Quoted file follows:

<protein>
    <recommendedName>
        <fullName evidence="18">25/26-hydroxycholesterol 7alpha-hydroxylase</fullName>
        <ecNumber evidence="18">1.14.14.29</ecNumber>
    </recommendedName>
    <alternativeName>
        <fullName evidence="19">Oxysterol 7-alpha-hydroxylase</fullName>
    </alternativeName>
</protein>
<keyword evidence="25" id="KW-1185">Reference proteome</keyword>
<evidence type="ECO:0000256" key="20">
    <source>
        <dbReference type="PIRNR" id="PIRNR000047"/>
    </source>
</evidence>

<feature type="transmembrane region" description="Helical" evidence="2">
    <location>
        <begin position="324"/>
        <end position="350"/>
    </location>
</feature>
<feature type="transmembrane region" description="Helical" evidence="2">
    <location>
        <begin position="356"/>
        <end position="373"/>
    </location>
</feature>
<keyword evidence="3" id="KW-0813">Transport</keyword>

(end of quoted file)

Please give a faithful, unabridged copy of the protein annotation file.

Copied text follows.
<protein>
    <recommendedName>
        <fullName evidence="18">25/26-hydroxycholesterol 7alpha-hydroxylase</fullName>
        <ecNumber evidence="18">1.14.14.29</ecNumber>
    </recommendedName>
    <alternativeName>
        <fullName evidence="19">Oxysterol 7-alpha-hydroxylase</fullName>
    </alternativeName>
</protein>
<keyword evidence="25" id="KW-1185">Reference proteome</keyword>
<evidence type="ECO:0000256" key="20">
    <source>
        <dbReference type="PIRNR" id="PIRNR000047"/>
    </source>
</evidence>

<feature type="transmembrane region" description="Helical" evidence="2">
    <location>
        <begin position="324"/>
        <end position="350"/>
    </location>
</feature>
<feature type="transmembrane region" description="Helical" evidence="2">
    <location>
        <begin position="356"/>
        <end position="373"/>
    </location>
</feature>
<keyword evidence="3" id="KW-0813">Transport</keyword>